John wrote proposals for a number of books that never got the green light. Here’s one: Strange Exits, a book about unusual deaths. The proposal is ten pages, so I’ll divide it into two posts. Included with it, by the way, were three of John’s magazine articles: “He Climbed Everest Alone!” (Argosy, March 1956), “UFOs and the Strange Deaths of our Astronauts — Or Was It MURDER?” (Saga, August, 1971), and “Carnarvon’s Curse” (unidentified).
One of John’s first written pieces on UFOs was a 1952 radio program for the American Forces Network, done while he was stationed in Frankfurt. The script, “Things in the Sky,” covered the major sightings from Kenneth Arnold onward, and concluded by citing the various competing explanations. Charles Fort also appeared as a character, which may mark the only time he was trotted out to educate servicemen. The script is too tightly bound to scan properly; so, with a few excuses for the margins, here’s a sample of “Things in the Sky.”
One of John Keel’s odder media appearances was as a guest on “To Tell the Truth.” There may be a video somewhere, but I haven’t seen it; fortunately, John saved an audio tape. It’s undated, but since he was plugging The Mothman Prophecies, I assume it was sometime in 1975.
The sequence is ten minutes. John and the two pseudo-Keels are quizzed by Kitty Carlisle, Bill Cullen, Peggy Cass, and Nipsey Russell on Mothman, the Yeti and Bigfoot, and ultraterrestials. For me, it was certainly odd to hear Nipsey Russell interrogating John about Mothman, and to hear Kitty Carlisle try to figure out what an ultraterrestrial was.
For the record, the other Keels were Christopher Arnold, who described himself as an instructor, and Jeff Brown, a producer of TV commercials. John was apparently the most convincing Keel, since only Peggy Cass voted for the wrong Keel, casting her vote for Arnold.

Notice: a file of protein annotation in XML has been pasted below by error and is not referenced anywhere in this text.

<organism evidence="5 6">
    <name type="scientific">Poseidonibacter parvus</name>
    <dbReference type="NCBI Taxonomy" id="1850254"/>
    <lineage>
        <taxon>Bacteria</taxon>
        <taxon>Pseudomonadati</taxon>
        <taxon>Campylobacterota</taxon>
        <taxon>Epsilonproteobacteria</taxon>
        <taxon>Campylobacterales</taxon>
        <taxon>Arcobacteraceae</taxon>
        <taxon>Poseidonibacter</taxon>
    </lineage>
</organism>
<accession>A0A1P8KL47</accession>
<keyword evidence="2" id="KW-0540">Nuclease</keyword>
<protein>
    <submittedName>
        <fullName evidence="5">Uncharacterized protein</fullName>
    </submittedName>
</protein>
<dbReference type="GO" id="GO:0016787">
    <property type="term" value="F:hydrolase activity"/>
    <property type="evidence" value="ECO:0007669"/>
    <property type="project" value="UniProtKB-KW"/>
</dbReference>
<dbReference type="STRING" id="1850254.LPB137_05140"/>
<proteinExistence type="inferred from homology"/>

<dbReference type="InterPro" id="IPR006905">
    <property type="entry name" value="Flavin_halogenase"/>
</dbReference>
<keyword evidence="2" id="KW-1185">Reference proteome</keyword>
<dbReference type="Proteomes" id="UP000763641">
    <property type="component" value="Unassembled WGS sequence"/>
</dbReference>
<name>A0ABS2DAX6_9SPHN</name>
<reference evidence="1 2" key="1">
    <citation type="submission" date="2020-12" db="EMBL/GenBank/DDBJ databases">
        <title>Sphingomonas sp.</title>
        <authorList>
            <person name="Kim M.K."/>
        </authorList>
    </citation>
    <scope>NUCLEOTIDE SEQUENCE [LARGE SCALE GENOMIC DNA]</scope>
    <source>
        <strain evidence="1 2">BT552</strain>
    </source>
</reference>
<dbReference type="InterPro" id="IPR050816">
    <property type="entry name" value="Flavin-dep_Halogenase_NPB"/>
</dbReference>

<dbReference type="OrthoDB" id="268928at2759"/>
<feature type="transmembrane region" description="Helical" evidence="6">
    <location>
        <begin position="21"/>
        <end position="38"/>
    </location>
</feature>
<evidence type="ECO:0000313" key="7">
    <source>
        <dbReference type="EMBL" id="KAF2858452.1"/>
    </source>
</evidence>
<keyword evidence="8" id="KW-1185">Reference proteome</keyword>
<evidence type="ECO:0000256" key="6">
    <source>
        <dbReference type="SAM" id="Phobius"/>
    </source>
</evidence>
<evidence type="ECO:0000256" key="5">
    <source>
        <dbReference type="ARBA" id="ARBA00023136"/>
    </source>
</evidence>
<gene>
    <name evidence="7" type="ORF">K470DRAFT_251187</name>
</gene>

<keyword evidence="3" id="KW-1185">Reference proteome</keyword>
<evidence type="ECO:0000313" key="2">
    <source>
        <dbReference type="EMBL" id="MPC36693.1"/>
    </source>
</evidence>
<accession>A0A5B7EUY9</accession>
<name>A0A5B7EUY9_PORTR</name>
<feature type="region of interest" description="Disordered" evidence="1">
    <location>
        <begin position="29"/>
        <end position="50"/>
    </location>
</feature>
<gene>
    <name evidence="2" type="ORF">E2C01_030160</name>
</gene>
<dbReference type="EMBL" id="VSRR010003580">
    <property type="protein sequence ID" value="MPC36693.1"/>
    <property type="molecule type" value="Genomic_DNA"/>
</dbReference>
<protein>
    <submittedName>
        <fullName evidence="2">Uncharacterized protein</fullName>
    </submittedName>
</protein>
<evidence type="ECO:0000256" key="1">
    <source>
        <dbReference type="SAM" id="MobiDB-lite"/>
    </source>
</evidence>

Operation Trojan Horse has just been republished by Anomalist Books. It’s Keel’s major statement on UFOs, and (as readers may have noticed) one of the hardest of his books to find. So, make your way to Anomalist Books and get yourself some Keel!
The final part of the proposal for Abominable Space Things is simply headed “Descriptive.” It sounds more like an introduction than a description; maybe it would have turned into one. It also sounds more like Keel than Sanderson to me; see what you think.
Here you go: the last four chapters of the proposed Keel-Sanderson book, from their pitch. From the vantage point of 1966, that was the breakthrough year. The book proposal also included a more general section headed “Descriptive”; that will be next.
The pitch for the proposed Keel-Sanderson opus (Abominable Space Things) continues with a chapter by chapter outline. It seems to bear the stamp of Sanderson more than Keel; John mentioned in correspondence that he wanted to keep speculation to a minimum. But then again, John was more likely to misspell “Renaissance”; Sanderson was a better speller. Here are the first eight chapters (of twelve), taking us up through 1948. I’ll break it up, to keep the posts manageable. It sounds like it would have been a lively book…
We continue with the pitch for Abominable Space Things, the proposed UFO book by John Keel and Ivan Sanderson. Here are two pages of acknowledgements: note that both men were then on good terms with both NICAP and APRO.
So, below you’ll find the first part of the pitch for Abominable Space Things. Keel and Sanderson specify their approach, and explain the title. The appreciation of the word “things” is interesting, given that Sanderson went on to write books simply called Things and More Things. The proposal also contains a section on acknowledgements, a table of contents, and a general description, which we’ll get to later. But here’s the first part…
John wrote Ivan Sanderson again on May 2, 1966. He was indeed corresponding regularly with the Lorenzens; and he was indeed inundated with material. The meeting with Fawcett concerned his superhero spoof, The Fickle Finger of Fate (which has, parenthetically, puzzled some Keel fans unaware of his earlier work as a comedy writer). He doesn’t seem to have corresponded with Isabel Davis, active in the UFO organizations CSI and NICAP. I wonder how the meeting went…
Around this time, John was putting more work into his projected UFO article for Playboy, and the book with Sanderson sort of fizzled out. But they did get as far as an outline/pitch, which I’ll bring you next time.